As part of FN’s annual Women in Power issue, we asked 15 footwear execs who have stepped into prominent new roles this year to talk about overcoming obstacles and their advice for the next generation.
Sumi Scott is a 20-year veteran in the outdoor and lifestyle markets with stints at The North Face and Canada Goose. In March, she joined Merrell as chief merchant officer to oversee the transformation of its apparel and accessories collections.
Here, she discusses the importance of representation and mentorship, and learning to be vulnerable as a leader.
My leadership mantra:
“I have two. The first one is ‘let’s not be afraid to fail’, and the second one is, ‘let’s get comfortable with being uncomfortable.’ As we broaden our reach as a brand, getting comfortable with the uncomfortable is essential to our growth.”
The biggest opportunity and biggest challenge in my new role:
“Broadening how we speak of performance is both our biggest opportunity and our biggest challenge. As we grow, we must push the edges of our brand to be disruptive through design, colorways and visual cues. As a brand, we want to look at performance through a consumer lens in a way that feels authentic to Merrell. The outdoor industry is evolving and we’re seeing more people of color, women and younger audiences getting outside. As we analyze performance through the lens of these new groups, it shifts the conversation and requires that we rethink how speak to consumers. We must deliver innovative products that deliver clear, meaningful benefits.”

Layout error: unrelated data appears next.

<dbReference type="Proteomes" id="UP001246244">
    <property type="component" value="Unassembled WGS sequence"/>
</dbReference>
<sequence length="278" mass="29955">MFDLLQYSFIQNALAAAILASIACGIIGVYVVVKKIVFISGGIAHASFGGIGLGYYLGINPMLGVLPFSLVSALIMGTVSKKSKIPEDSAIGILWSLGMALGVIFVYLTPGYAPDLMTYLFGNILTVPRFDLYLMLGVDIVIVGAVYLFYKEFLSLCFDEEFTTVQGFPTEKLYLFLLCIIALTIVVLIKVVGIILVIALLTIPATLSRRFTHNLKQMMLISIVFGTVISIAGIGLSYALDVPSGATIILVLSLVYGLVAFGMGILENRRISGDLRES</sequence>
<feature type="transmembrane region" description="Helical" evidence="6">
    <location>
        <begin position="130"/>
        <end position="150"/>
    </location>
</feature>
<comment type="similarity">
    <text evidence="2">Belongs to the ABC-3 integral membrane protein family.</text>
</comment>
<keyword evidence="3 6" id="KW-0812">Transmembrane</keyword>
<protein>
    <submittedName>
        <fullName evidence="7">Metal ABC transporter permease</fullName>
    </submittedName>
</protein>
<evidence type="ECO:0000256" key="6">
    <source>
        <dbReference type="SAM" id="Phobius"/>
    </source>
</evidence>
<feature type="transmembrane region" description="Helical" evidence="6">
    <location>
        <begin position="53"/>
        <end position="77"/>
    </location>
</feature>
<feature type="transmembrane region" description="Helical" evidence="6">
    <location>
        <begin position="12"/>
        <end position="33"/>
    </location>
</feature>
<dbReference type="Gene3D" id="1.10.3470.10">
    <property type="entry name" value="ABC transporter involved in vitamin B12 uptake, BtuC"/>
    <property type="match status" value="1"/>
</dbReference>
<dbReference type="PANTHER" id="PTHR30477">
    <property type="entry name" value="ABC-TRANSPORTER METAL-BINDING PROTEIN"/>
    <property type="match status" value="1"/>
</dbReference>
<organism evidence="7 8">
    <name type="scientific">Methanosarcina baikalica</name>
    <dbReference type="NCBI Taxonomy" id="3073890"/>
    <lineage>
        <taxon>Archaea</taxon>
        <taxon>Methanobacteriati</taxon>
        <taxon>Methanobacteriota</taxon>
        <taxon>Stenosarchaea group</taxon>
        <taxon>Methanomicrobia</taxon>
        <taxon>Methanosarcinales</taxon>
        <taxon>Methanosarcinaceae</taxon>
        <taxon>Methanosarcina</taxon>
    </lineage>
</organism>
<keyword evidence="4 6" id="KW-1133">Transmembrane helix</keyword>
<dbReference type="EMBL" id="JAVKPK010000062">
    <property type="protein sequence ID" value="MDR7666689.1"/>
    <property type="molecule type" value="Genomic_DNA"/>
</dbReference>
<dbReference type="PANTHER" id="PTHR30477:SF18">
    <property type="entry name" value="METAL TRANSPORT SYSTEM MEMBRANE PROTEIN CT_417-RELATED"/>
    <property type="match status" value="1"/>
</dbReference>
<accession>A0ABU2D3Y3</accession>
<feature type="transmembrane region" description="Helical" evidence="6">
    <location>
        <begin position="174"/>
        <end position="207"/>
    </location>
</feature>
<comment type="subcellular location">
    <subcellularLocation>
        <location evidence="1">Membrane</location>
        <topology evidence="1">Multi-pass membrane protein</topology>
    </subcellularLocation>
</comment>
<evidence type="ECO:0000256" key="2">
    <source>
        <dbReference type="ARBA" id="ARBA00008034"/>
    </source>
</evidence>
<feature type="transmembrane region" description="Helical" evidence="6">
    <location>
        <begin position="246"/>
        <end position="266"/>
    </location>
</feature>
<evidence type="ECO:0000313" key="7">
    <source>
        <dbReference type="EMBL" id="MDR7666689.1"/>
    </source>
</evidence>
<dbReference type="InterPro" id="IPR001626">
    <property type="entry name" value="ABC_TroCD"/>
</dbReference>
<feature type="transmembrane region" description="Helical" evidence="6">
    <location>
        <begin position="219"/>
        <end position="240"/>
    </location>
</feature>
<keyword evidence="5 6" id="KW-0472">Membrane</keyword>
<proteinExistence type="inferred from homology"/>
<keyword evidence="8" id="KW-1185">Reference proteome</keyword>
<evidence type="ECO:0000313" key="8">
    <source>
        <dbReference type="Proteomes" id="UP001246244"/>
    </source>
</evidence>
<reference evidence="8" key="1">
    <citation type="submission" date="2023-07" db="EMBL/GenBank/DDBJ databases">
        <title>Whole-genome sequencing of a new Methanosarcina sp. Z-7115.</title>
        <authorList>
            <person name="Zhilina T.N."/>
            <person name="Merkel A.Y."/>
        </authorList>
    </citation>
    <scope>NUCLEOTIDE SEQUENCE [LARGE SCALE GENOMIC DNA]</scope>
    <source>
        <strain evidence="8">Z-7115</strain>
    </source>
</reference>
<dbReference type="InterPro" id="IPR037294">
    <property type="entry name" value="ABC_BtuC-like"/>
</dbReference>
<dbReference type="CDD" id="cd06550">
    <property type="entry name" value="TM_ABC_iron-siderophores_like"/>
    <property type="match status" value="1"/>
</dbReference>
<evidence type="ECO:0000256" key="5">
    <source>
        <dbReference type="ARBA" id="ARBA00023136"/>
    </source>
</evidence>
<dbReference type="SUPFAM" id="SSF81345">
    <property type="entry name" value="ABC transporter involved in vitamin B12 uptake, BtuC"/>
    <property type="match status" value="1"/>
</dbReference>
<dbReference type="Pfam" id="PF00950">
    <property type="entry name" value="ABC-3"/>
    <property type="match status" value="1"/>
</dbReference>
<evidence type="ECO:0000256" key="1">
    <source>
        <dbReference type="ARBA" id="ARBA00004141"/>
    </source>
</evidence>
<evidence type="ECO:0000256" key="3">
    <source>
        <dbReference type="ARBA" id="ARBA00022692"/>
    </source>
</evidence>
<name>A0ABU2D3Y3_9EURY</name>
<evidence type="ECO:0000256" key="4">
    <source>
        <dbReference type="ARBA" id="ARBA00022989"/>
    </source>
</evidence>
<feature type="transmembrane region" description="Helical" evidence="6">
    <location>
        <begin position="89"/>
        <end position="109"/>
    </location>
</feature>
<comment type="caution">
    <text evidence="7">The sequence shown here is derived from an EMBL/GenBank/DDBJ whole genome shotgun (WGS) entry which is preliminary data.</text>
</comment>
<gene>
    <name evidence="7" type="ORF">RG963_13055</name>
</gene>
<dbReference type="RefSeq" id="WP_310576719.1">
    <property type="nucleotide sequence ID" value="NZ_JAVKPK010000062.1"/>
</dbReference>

The most significant career barrier I’ve faced and how I overcame it:
“As a direct-speaking woman in a male-dominated industry, I’ve found that representation and mentorship matter. In my 20-year career, I’ve only had one female boss, and that was for less than a year. In order to overcome that, I’ve worked to find the balance between taking a nurturing, softer approach but also driving results. Being direct and hard charging is at my essence and makes me who I am, but finding time to connect with people, being vulnerable and showcasing all sides of my personality is something I’m continuing to work on.”
Advice for women starting out in their careers:
“Own and manage your energy. Someone once said to me, ‘Put away your smile.’ That was good advice because the way I tend to show up is as a pleaser who smiles and nods frequently. As women, we have more power in owning our energy and what we’re putting out. You set the tone in the situation and have more control than you realize. Oftentimes women tend to be nurturing (studies show women are always nodding in the audience or smiling during a presentation) or can close off/be guarded as to not show any weakness or vulnerability. There is a time and place for where and how you want to connect with people and different moments require different parts of ourselves.”
One thing I wish someone had told me:
“For me, the thing I’ve had to learn is that everyone brings a different gift to the table. When you enter leadership, the job is to find your gift and amplify it. This has been a journey for me, and I’ve been able to recognize other people’s gifts that help balance out our team and ensure we continue to drive results.”
The leader who has had the biggest impact on me:
“I’ve had a lot of great leaders who have helped guide me along the way. Most impactful for me was someone who showed me what mentorship means and our relationship was so much more than transactional about work. I leaned on him for navigating larger issues outside of the day to day, and he was great at managing relationships, holding people accountable and strategizing a process. Ultimately, he trusted me which made me more confident in what I was doing.”